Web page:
Surgical treatments for shoulder arthritis
When shoulder arthritis progresses to the extent it is no longer being successfully managed by non-surgical means, your doctor may talk with you about the possibility of surgery on your shoulder. There are a number of different surgical options available, and a discussion with your doctor is the best way to determine if surgery is appropriate for you, and which surgical procedure would provide you with the greatest benefit.
- Arthroscopic surgery: This is a form of keyhole surgery, so called because it only uses small cuts to access the joint, unlike traditional “open” surgery when larger cuts are made to open up the joint completely. Arthroscopic surgery of the shoulder is normally done under general anaesthetic, meaning you are asleep during it. This has a double benefit of keeping you pain-free while also relaxing the muscles around the shoulder during the operation.
During the surgery, a thin metal tube about the size of a pencil, is placed into your shoulder joint through a small cut. This tube is known as an arthroscope and has a light and camera on one end, allowing the surgeon to clearly see inside the joint itself. Additional small surgical tools can be introduced into the joint to help the surgeon clear out any floating bone fragments (known as ‘bone spurs’) and to smooth out or ‘trim’ the articular cartilage on the ends of the bones to relieve friction when the bones move against one another.
- Total shoulder replacement surgery: Should the arthritis in your shoulder joint develop to the point you are in constant discomfort and have extremely limited movement, a shoulder replacement may be advised as the best treatment for you. While many people know about hip and knee replacements, many people don’t realise that a shoulder replacement is even possible. Yet shoulder replacements can be an extremely effective way of restoring mobility and reducing pain in the shoulder.
During this surgery, the natural ‘ball and socket’ joint of your shoulder is replaced with an artificial joint. A cut (incision) is made at the front of your shoulder, then the head of the humerus and the glenoid (‘socket’) of your scapula are both replaced with artificial components. This new artificial shoulder joint removes the problems caused by the worn cartilage of osteoarthritis and is designed to provide friction-free movement, improving the mobility of the joint while reducing the pain and stiffness you’ve been suffering from due to arthritis.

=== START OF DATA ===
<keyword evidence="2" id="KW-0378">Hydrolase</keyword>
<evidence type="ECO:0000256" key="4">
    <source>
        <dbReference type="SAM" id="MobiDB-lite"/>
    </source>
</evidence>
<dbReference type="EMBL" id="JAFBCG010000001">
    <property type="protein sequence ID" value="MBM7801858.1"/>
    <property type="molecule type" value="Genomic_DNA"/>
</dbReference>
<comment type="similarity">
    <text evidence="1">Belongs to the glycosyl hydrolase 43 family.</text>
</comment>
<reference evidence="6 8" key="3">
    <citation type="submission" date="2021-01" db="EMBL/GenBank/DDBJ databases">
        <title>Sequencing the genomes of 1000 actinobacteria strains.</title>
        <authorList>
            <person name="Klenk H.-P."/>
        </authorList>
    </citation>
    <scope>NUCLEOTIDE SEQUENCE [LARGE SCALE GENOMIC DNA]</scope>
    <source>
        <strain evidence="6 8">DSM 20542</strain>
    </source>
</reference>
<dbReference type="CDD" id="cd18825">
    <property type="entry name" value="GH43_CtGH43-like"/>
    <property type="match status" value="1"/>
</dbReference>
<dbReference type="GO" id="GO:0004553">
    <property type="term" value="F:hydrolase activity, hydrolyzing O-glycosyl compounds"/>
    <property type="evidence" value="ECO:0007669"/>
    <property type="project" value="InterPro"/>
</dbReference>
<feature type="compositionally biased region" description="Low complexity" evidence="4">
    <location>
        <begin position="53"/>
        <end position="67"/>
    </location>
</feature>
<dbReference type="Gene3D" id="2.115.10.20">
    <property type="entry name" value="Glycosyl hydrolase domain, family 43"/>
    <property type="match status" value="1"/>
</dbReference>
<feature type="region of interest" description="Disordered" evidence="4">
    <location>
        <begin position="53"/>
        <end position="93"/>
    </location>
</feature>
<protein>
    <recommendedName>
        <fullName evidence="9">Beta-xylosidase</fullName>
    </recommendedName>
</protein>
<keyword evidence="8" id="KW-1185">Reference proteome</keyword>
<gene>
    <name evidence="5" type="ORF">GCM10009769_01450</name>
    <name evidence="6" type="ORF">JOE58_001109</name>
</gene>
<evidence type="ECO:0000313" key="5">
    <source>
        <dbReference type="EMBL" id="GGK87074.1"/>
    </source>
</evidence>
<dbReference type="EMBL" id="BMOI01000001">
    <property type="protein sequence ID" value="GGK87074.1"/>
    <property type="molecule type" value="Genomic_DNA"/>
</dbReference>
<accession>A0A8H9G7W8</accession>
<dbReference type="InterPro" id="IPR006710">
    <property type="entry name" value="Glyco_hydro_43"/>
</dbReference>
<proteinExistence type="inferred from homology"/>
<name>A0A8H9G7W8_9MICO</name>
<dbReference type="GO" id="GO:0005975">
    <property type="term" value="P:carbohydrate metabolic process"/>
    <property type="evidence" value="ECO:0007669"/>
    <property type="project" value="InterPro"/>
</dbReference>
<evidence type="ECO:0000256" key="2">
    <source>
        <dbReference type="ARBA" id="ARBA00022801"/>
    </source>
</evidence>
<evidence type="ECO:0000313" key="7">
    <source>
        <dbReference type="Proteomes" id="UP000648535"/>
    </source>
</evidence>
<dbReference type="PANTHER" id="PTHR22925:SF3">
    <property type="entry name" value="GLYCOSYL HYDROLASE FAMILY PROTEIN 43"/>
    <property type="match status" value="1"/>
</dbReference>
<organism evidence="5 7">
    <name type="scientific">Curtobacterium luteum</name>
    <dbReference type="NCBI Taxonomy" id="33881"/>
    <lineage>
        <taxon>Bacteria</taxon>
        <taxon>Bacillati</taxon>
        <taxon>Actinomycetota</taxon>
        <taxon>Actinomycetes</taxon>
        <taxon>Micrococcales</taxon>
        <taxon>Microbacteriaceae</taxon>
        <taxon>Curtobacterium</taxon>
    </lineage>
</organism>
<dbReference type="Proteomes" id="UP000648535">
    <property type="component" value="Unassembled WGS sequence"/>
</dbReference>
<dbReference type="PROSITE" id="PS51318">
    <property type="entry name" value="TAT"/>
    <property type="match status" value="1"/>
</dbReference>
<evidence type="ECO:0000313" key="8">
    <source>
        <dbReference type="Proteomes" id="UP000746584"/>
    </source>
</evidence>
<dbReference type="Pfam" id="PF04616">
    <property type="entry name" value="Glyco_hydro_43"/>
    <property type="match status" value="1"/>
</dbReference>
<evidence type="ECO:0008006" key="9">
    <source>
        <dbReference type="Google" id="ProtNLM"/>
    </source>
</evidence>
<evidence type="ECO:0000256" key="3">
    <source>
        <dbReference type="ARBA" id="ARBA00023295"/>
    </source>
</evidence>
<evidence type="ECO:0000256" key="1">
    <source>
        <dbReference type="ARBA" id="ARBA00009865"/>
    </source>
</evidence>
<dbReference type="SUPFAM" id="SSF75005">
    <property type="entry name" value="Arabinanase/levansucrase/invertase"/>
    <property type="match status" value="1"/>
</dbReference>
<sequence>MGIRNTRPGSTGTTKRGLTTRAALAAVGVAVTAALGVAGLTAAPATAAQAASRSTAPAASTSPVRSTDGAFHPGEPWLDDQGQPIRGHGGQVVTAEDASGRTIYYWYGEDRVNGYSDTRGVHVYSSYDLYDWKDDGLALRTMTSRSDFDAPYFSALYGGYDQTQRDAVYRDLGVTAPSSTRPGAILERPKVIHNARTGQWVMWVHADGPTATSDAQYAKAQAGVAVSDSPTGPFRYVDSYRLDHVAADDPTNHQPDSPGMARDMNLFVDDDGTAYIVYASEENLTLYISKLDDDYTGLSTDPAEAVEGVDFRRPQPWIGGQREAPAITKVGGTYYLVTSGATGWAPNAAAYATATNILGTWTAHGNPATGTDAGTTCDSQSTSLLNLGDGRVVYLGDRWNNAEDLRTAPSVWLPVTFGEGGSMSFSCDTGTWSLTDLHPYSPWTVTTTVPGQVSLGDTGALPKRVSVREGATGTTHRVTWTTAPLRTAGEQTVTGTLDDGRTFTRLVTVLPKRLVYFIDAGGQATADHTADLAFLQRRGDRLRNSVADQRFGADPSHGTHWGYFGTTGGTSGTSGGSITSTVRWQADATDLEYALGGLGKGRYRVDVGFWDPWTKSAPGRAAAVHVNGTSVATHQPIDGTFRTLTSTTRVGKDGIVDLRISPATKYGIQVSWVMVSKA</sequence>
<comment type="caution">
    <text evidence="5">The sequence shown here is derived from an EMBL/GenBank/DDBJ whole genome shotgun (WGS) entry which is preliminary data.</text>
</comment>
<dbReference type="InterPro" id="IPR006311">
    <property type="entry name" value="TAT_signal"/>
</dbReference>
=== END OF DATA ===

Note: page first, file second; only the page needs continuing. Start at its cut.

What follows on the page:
Once the joint has been replaced, the surgeon will carefully close any cuts made with stitches and place a sterile dressing over the wound to promote healing and reduce the risk of infection.
- Reverse total shoulder replacement surgery: In a standard total shoulder replacement, an artificial ball and socket joint is created using metal and plastic components. A healthy rotator cuff (the group of muscles and tendons surrounding your shoulder joint) is needed, as the new ball and socket joint will need these muscles and tendons to help keep it in place. If these tendons are damaged or torn, as can happen with rotator cuff tear arthropathy, an alternative approach is used which relies on other muscles to support the new joint, such as the deltoids (back muscles).
In reverse shoulder replacement, an artificial ball and socket joint is once again created with metal and plastic, but in this case the metal ball is placed on the socket side of your shoulder, and the plastic socket is attached to the top of your humerus, ‘reversing’ the joint. By bypassing the use of the damaged tendons and muscles in your rotator cuff, this procedure allows other muscles around your shoulder to support the joint, restoring your range of motion and helping to eliminate your pain.
Your surgeon may suggest a reverse shoulder replacement for a number of reasons, including:
- A torn rotator cuff, or one that is not working,
- Having previously had a shoulder replacement that has since failed,
- Having severely fractured your shoulder,
- Previous chronic shoulder dislocation,
- A tumour on the shoulder joint.
Keen to find out more about what our hospitals offer in Reading and Bath? Click the options below to find out more.